• DragonForce - Maximum Overload (2014) - Self-parody with bulimia, diabetes and headaches - 45% (22/09/14)

    DragonForce - Maximum Overload (2014)

    While "The Power Within“ saw DragonForce’s new line-up going for a calmer and shorter but also more emotionless and pale song writing, the sextet tries to go back to its earlier efforts with the much faster and joyous “Maximum Overload”. While I didn’t like the pale predecessor, I don’t like this nostalgic release either. It feels as if the best times of DragonForce are laying behind. With the departure of ZP Theart, the band seems to have lost a part of its soul even though new singer Marc Hudson isn’t really to blame. He introduced a more grounded and mature approach on the previous release but on this one, he pretty much sounds like an exchangeable clone of his predecessor which comes as a negative surprise to me. Still, the main problem lies in the uninspired song writing and the singer’s job has always been rather secondary in this band.

    While the band’s earlier record included a lot of details and actually a decent musicianship behind its wall of sound, several new tracks sound dated and try to copy the band’s own classic. The new album feels like a half-hearted routine job. There is not one single goosebump moment on the entire release. Both “Defenders” and “Extraction Zone” for example sound like shortened and less enthusiastic versions of past efforts like “Through the Fire and Flames” minus the mind-blowing guitar solos that rather sound like standard European power metal pimped up with a few laughable electronic effects. Most tracks on the new record bore with vapid instrumental sections that one has heard before. 

    Other songs introduce a few interesting ideas that could have rated this release up but they weren’t pushed far enough to convince. The harsh metalcore vocals by Trivium’s Matt Heafy in the opener “The Game” may be controversial but at least the band is trying out something new here. Sadly, the rest of this schizophrenic hyper-speed bummer only consists of nervous instrumental masturbation that tries to be everything at once and therefore goes straight nowhere. “Extraction Zone” has a calmer electronic middle part that comes as a complete surprise but the rest of the song is forgettable and hectic European power metal standard material. A cover version of Johnny Cash’s “Ring of Fire” may sound interesting to some but in the end, this song sounds like any other technical high-speed European power metal track with happy melodies and annoyingly high pitched vocals. One can say that DragonForce managed to make the song sound like their own but at the same time, it turns out to be just another exchangeable filler that follows the stereotypical signature sound of the band. By the way, don’t expect the limited edition to include some hidden gems, it just doesn’t and happens to be more of the same. By the way, fifteen or sixteen DragonForce songs in a row are not value for money but an intolerable dose of musical diabetes that even pales the few brighter moments on the release. Maybe I have grown too old to be impressed by this kind of music that left me speechless when I was sixteen years old or so.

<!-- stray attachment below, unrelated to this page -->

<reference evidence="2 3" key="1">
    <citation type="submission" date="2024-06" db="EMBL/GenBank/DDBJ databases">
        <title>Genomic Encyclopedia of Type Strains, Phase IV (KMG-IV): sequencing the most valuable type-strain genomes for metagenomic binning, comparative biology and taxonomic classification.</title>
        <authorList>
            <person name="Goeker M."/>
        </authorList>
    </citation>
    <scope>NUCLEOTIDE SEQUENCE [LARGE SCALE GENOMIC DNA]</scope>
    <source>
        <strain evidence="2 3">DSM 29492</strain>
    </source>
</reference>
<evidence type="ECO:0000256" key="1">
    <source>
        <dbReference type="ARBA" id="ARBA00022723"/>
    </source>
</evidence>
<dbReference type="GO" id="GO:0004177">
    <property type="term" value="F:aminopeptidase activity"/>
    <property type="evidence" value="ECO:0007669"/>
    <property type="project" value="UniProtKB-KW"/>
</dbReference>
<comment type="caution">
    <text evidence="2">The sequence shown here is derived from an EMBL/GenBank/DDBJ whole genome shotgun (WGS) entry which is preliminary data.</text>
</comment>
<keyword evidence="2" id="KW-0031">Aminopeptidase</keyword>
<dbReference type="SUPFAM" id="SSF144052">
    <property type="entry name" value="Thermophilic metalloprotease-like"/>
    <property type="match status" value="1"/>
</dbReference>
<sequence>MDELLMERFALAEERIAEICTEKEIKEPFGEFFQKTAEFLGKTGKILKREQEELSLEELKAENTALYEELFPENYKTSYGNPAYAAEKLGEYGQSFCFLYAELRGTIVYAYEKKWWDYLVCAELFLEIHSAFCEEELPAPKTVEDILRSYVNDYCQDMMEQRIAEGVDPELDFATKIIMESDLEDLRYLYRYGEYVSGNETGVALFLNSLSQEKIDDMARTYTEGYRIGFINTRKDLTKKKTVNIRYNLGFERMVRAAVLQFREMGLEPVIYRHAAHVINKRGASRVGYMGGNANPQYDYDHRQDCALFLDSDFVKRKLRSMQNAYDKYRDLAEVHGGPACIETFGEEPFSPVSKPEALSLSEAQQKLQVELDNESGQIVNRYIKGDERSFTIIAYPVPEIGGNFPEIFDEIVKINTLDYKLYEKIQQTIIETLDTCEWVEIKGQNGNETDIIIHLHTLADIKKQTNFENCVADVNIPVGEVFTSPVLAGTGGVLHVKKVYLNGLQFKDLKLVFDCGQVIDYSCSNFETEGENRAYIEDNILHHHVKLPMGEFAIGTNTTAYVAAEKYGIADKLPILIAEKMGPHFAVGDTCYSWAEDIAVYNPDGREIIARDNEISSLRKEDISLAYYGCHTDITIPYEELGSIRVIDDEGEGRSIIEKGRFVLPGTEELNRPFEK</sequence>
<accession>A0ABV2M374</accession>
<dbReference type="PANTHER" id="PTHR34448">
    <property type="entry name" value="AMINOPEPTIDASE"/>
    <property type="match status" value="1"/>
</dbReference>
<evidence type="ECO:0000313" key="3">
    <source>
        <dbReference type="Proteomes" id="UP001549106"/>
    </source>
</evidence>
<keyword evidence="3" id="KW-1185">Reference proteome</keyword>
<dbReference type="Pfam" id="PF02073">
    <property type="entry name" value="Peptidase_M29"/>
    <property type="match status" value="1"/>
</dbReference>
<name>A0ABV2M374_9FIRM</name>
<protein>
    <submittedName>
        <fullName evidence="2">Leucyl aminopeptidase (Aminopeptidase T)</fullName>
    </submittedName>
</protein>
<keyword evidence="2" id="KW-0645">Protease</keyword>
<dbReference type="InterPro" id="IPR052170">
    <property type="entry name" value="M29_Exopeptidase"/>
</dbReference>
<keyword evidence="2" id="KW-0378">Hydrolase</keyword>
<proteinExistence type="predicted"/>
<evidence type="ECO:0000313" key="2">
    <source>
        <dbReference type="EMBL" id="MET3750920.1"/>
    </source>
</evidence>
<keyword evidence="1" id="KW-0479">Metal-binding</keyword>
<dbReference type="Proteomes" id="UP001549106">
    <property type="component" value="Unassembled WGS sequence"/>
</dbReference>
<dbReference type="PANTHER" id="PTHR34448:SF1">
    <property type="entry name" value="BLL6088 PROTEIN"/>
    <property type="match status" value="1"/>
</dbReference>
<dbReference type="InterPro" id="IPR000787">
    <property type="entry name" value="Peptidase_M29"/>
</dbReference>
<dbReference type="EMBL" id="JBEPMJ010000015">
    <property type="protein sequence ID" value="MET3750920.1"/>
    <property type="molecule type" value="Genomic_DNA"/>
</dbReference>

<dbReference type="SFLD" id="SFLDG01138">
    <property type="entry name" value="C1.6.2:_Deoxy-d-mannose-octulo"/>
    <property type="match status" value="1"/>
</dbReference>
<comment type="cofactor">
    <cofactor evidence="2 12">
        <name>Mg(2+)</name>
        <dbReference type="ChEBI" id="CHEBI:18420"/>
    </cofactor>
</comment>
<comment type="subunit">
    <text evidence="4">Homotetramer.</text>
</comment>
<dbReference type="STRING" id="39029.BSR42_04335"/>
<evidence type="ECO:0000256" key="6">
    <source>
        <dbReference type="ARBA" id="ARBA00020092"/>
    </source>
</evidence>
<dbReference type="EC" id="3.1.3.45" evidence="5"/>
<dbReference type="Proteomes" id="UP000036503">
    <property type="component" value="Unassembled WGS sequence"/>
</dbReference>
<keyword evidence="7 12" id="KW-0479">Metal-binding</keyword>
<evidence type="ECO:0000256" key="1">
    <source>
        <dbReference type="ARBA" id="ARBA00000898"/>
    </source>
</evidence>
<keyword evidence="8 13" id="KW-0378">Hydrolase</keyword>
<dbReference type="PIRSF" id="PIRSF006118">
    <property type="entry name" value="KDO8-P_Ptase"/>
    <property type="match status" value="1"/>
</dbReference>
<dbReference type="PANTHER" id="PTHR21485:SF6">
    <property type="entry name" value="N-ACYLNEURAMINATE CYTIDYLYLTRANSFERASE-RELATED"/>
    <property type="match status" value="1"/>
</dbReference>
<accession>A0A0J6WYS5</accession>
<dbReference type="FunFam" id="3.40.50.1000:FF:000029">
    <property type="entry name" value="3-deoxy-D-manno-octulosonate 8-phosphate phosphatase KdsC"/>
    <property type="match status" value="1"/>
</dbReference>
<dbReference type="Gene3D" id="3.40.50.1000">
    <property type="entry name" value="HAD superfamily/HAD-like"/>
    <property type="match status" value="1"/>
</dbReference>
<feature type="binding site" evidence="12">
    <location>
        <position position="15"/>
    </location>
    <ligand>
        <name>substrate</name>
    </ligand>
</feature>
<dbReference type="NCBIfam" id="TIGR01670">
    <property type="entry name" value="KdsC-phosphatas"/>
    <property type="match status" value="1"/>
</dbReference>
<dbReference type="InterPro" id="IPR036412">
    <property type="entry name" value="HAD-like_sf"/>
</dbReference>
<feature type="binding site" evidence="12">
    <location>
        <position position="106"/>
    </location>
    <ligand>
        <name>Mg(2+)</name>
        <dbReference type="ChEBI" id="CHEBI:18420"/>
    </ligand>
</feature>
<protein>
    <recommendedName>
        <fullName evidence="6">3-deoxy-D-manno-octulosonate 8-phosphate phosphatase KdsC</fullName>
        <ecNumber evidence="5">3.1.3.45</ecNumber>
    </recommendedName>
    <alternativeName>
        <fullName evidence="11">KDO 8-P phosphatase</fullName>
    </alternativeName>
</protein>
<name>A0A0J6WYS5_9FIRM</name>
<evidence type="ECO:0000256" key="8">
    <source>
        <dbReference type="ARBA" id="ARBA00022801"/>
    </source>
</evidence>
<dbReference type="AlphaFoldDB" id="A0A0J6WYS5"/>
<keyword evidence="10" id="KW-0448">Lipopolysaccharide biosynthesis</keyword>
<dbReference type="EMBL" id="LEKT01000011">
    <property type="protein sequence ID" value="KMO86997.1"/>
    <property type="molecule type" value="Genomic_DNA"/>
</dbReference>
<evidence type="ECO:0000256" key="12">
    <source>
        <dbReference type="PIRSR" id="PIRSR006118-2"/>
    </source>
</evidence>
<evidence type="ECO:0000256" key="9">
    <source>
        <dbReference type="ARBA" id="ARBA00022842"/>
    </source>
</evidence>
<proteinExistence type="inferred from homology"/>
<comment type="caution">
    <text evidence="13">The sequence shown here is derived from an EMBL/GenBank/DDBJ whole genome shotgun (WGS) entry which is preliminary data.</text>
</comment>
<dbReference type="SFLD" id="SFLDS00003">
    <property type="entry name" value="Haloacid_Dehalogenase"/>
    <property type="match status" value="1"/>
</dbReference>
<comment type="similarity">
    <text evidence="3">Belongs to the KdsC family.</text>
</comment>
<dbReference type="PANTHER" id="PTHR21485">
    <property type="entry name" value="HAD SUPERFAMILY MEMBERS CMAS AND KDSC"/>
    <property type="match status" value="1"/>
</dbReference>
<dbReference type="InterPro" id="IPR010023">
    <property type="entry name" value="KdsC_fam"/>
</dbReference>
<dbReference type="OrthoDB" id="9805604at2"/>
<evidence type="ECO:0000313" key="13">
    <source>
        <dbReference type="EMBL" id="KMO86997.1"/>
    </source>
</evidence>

That’s regrettable because there are still a few good songs on the record. The melodic mid-tempo anthem with fantasy lyrics entitled “Three Hammers” gives the listener a needed break from the usual hyper-fast song writing. Marc Hudson can in fact show that he can hit the highest notes without sounding too forced or like a faceless Michael Kiske rip-off. It’s a fact that the track somehow sounds like a copy of HammerFall or Stratovarius and won’t win a price for its originality but at least, this track stands out of the rest, has a logical concept and is written with heart and soul. It even includes a few choirs and goes back to grounded European power metal basics. Sometimes more is less. “Symphony of the Night” opens with keyboard sounds and a pumping bass guitar instead of the usual fast guitar riffs. What follows is an averaged power metal song that is saved by a few cinematic choirs and some mid-tempo passages in the middle section that gives the song enough space to breathe. “The Sun Is Dead” is maybe the most original track on the record. First off, the track has a clear guiding line. The vocals are more diversified and liberating than usual. The calmer and more laid back instrumental middle section even builds up some atmosphere. The keyboard work is great and for once on the record, the guitar solos are really performed with passion. Still, three decent tracks out of sixteen forgettable ones aren’t enough to save this record at the end of the day.

    I didn’t expect to appreciate a more classic DragonForce release even less than the faceless “The Power Within” but that’s exactly the case here. Most of the time, this predictable and redundant release is giving me bulimia, diabetes and headaches at the same time. It’s just fast, joyous and repetitive for the sake of being a typical DragonForce album minus the more diversified and epic instrumental sections, the certain degree of fresh originality on the first three or four releases and a certain oomph in the choruses. This album is for absolute DragonForce fan-boys and girls only. Everyone else should skip this vapid rehash of past glory and quite desolate piece of self-parody.

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